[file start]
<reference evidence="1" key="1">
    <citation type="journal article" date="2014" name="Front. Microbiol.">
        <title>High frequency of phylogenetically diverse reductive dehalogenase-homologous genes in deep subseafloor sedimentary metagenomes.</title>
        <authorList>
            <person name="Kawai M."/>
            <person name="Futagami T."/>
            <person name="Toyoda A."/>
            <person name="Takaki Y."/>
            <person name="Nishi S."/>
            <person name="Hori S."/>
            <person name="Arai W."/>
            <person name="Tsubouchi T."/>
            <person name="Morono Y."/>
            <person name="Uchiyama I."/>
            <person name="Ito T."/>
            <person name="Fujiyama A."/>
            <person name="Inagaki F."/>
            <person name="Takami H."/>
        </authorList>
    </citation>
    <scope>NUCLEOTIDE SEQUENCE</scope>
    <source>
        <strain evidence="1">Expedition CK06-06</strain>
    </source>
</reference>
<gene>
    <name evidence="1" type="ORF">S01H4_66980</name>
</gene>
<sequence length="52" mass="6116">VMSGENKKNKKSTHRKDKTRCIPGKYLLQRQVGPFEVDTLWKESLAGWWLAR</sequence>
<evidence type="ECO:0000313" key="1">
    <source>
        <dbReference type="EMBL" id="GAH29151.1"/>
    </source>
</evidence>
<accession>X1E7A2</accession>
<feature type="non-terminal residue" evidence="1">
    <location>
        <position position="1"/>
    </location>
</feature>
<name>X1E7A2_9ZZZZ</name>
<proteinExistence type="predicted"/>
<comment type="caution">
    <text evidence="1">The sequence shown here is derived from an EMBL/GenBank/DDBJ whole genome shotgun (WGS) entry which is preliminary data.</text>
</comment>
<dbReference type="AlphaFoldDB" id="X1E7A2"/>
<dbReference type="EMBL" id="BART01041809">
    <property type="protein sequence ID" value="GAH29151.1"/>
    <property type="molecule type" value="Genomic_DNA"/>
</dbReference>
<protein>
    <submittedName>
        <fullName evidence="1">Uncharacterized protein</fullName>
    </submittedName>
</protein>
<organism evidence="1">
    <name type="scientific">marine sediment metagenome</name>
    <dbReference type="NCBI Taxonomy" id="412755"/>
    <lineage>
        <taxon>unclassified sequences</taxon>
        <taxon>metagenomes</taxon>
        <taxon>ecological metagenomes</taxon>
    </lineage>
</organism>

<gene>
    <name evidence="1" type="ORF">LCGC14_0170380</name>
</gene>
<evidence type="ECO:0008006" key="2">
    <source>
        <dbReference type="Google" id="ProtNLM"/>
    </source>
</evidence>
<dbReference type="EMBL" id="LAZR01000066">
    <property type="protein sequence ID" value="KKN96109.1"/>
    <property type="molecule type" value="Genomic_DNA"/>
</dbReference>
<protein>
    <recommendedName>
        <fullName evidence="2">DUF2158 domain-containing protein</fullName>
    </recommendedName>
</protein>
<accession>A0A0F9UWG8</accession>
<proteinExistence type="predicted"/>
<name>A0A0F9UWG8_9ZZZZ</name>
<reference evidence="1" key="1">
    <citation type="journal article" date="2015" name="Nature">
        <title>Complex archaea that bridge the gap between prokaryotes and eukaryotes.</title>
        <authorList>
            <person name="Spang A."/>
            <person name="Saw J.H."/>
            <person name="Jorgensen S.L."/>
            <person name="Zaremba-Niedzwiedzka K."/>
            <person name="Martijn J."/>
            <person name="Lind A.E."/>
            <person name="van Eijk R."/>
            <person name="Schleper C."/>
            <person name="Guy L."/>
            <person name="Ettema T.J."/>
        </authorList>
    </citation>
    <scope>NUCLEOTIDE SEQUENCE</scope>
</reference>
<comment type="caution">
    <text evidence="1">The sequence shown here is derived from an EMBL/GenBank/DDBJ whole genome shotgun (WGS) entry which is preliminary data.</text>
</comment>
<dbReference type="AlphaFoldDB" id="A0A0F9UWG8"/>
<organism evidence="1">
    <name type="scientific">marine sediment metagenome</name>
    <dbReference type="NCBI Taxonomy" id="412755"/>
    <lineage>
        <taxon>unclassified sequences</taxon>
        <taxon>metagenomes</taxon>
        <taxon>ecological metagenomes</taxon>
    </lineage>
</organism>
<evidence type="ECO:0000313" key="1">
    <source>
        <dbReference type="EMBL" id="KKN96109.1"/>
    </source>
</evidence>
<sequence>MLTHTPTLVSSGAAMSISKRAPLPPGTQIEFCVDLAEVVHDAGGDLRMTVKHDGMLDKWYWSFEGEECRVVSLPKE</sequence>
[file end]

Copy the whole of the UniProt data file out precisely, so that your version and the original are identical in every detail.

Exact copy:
<reference evidence="1" key="1">
    <citation type="journal article" date="2014" name="Front. Microbiol.">
        <title>High frequency of phylogenetically diverse reductive dehalogenase-homologous genes in deep subseafloor sedimentary metagenomes.</title>
        <authorList>
            <person name="Kawai M."/>
            <person name="Futagami T."/>
            <person name="Toyoda A."/>
            <person name="Takaki Y."/>
            <person name="Nishi S."/>
            <person name="Hori S."/>
            <person name="Arai W."/>
            <person name="Tsubouchi T."/>
            <person name="Morono Y."/>
            <person name="Uchiyama I."/>
            <person name="Ito T."/>
            <person name="Fujiyama A."/>
            <person name="Inagaki F."/>
            <person name="Takami H."/>
        </authorList>
    </citation>
    <scope>NUCLEOTIDE SEQUENCE</scope>
    <source>
        <strain evidence="1">Expedition CK06-06</strain>
    </source>
</reference>
<gene>
    <name evidence="1" type="ORF">S01H4_66980</name>
</gene>
<sequence length="52" mass="6116">VMSGENKKNKKSTHRKDKTRCIPGKYLLQRQVGPFEVDTLWKESLAGWWLAR</sequence>
<evidence type="ECO:0000313" key="1">
    <source>
        <dbReference type="EMBL" id="GAH29151.1"/>
    </source>
</evidence>
<accession>X1E7A2</accession>
<feature type="non-terminal residue" evidence="1">
    <location>
        <position position="1"/>
    </location>
</feature>
<name>X1E7A2_9ZZZZ</name>
<proteinExistence type="predicted"/>
<comment type="caution">
    <text evidence="1">The sequence shown here is derived from an EMBL/GenBank/DDBJ whole genome shotgun (WGS) entry which is preliminary data.</text>
</comment>
<dbReference type="AlphaFoldDB" id="X1E7A2"/>
<dbReference type="EMBL" id="BART01041809">
    <property type="protein sequence ID" value="GAH29151.1"/>
    <property type="molecule type" value="Genomic_DNA"/>
</dbReference>
<protein>
    <submittedName>
        <fullName evidence="1">Uncharacterized protein</fullName>
    </submittedName>
</protein>
<organism evidence="1">
    <name type="scientific">marine sediment metagenome</name>
    <dbReference type="NCBI Taxonomy" id="412755"/>
    <lineage>
        <taxon>unclassified sequences</taxon>
        <taxon>metagenomes</taxon>
        <taxon>ecological metagenomes</taxon>
    </lineage>
</organism>

<gene>
    <name evidence="1" type="ORF">LCGC14_0170380</name>
</gene>
<evidence type="ECO:0008006" key="2">
    <source>
        <dbReference type="Google" id="ProtNLM"/>
    </source>
</evidence>
<dbReference type="EMBL" id="LAZR01000066">
    <property type="protein sequence ID" value="KKN96109.1"/>
    <property type="molecule type" value="Genomic_DNA"/>
</dbReference>
<protein>
    <recommendedName>
        <fullName evidence="2">DUF2158 domain-containing protein</fullName>
    </recommendedName>
</protein>
<accession>A0A0F9UWG8</accession>
<proteinExistence type="predicted"/>
<name>A0A0F9UWG8_9ZZZZ</name>
<reference evidence="1" key="1">
    <citation type="journal article" date="2015" name="Nature">
        <title>Complex archaea that bridge the gap between prokaryotes and eukaryotes.</title>
        <authorList>
            <person name="Spang A."/>
            <person name="Saw J.H."/>
            <person name="Jorgensen S.L."/>
            <person name="Zaremba-Niedzwiedzka K."/>
            <person name="Martijn J."/>
            <person name="Lind A.E."/>
            <person name="van Eijk R."/>
            <person name="Schleper C."/>
            <person name="Guy L."/>
            <person name="Ettema T.J."/>
        </authorList>
    </citation>
    <scope>NUCLEOTIDE SEQUENCE</scope>
</reference>
<comment type="caution">
    <text evidence="1">The sequence shown here is derived from an EMBL/GenBank/DDBJ whole genome shotgun (WGS) entry which is preliminary data.</text>
</comment>
<dbReference type="AlphaFoldDB" id="A0A0F9UWG8"/>
<organism evidence="1">
    <name type="scientific">marine sediment metagenome</name>
    <dbReference type="NCBI Taxonomy" id="412755"/>
    <lineage>
        <taxon>unclassified sequences</taxon>
        <taxon>metagenomes</taxon>
        <taxon>ecological metagenomes</taxon>
    </lineage>
</organism>
<evidence type="ECO:0000313" key="1">
    <source>
        <dbReference type="EMBL" id="KKN96109.1"/>
    </source>
</evidence>
<sequence>MLTHTPTLVSSGAAMSISKRAPLPPGTQIEFCVDLAEVVHDAGGDLRMTVKHDGMLDKWYWSFEGEECRVVSLPKE</sequence>